by Jen Hatmaker on May 26th, 2015

Most home cooks have a signature move: mine is homemade pizza. (I have a few other personal faves, mostly based around curry or pickled onions/beets/radishes/anything, but my people get weird about those.) But homemade pizza? Homerun every time. Because 'Merica.

I usually post my recipes willy-nilly on Facebook only to have you send me 937 emails asking where it is two weeks later because "YOU CAN'T FIIIIIIIIIIND IT," so I decided to put this one on le blog so it can be pinned or whatever the heck.

Outside of a few fresh ingredients, you almost always have everything you need for homemade pizza. Let's do this:

by Jen Hatmaker on May 22nd, 2015

‘Twas the first week of summer and all through the land
Not a Mom was still signing folders, not even a Dad.
The backpacks were slung in the garage without care
In hopes that some Clean Out Fairy soon would be there.

The children were nestled (super late) in their beds
While visions of NO HOMEWORK danced in their heads.
Mama in her yoga pants and I in my jorts
Are scheduling summer playdates, vacations, and sports.

When out in the playroom there arose such a clatter
We yelled (from the couch) to see what was the matter.
The children were arguing, restless, and I was floored
To hear the young cherubs declare: I’M BORED.

by Jen Hatmaker on May 21st, 2015

A few weeks ago, our oldest son jacked up his truck AGAIN while “mudding” with his friends. This is maybe a Texas thing, I think. It involves teen boys, trucks, empty fields, and general frontal lobe underdevelopment. There were a handful of details I’ll omit, but we ended up getting a “story” instead of the truth.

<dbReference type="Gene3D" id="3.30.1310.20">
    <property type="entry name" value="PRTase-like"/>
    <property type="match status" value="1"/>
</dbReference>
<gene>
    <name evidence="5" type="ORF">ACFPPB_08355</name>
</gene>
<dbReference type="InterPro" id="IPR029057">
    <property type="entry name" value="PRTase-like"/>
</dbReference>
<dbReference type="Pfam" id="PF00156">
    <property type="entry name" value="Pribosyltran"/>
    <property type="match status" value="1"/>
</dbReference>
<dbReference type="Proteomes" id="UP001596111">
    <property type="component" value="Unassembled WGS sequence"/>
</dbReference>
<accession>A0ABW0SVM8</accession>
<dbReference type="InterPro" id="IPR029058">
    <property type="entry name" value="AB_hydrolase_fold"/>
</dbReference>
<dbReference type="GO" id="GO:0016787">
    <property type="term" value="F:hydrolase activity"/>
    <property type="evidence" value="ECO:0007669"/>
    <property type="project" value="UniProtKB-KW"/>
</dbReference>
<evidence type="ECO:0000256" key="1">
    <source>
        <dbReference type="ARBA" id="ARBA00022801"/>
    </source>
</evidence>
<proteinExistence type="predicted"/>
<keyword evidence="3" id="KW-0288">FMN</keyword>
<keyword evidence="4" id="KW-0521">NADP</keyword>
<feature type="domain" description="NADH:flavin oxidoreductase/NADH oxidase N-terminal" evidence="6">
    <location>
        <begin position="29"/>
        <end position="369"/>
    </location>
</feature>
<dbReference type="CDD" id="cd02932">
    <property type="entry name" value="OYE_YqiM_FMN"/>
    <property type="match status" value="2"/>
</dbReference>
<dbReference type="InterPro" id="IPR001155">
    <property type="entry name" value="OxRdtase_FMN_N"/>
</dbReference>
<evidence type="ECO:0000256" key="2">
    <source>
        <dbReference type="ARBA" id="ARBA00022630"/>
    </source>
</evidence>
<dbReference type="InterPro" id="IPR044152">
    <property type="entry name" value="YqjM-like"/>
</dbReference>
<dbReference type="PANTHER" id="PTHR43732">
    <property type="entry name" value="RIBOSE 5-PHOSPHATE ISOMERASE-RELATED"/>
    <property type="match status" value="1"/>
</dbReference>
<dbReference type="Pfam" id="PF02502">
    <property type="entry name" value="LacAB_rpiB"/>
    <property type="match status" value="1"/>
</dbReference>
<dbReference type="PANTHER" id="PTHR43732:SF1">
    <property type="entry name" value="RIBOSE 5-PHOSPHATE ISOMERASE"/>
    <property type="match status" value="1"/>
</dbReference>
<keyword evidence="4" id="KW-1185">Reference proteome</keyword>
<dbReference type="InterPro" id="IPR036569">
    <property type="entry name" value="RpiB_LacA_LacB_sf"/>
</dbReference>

In the inevitable confrontation, Brandon and I both played the heavy because the parenting book I read ten years ago cautioned against triangulation. But between our son’s obvious emotional distress and our relief that the “story” involved a muddy road instead of, say, drug paraphernalia, we both started losing steam midway through the lecture.
At one point too late in the game, Brandon looked sternly at our son and declared: “Do you know what a truck is for? TRANSPORTATION!” and I got the giggles so bad I had to hide in the kitchen. Once composed as presiding judge, I asked: “Do we look like two parents who are going to pay for your joyrides indefinitely?” and he looked at us so intently, as if the contours of our faces might confirm or deny the query, that Brandon almost snorted. Having exhausted our severity, we sent him to his room and dissolved in fits of laughter.
You know what I didn’t understand about parenting? No one knows what they are doing.

by Jen Hatmaker on March 6th, 2015

You guys, no joke: I just clapped my hands together and did a little squeal at my desk in my office by myself. I’m grinning from ear to ear. Cause me and a whole bunch of you are about to have the best time.
So, I have a book coming out August 18th - “For the Love: Fighting for Grace in a World of Impossible Standards.” After pulling a million pics of covers and art that I loved, going back and forth 25 times with designers, running the finalists past my Friend Test Group not once but three times (bless them), and tweaking even the smallest details down to the flourish on the F, here is the cover:

by Jen Hatmaker on February 18th, 2015

Last June, Brandon and I went to rural Canada with a whole bunch of people we didn’t know, because we do weird things. One of the guys we met was Mark Batterson, and I told Brandon one night, “There is no way he is really that nice. No one is that awesome.” (I must have been in a cynical place. LIGHTEN UP, FRANCIS.)
Anyhow, I was wrong.
Mark and his beautiful wife Lora are honest-to-goodness kind, warm, loving, amazing people leading the incredible work of National Community Church in theaters all around DC (surely my DC readers know you have a treasure in your midst). I mean, look at his face:

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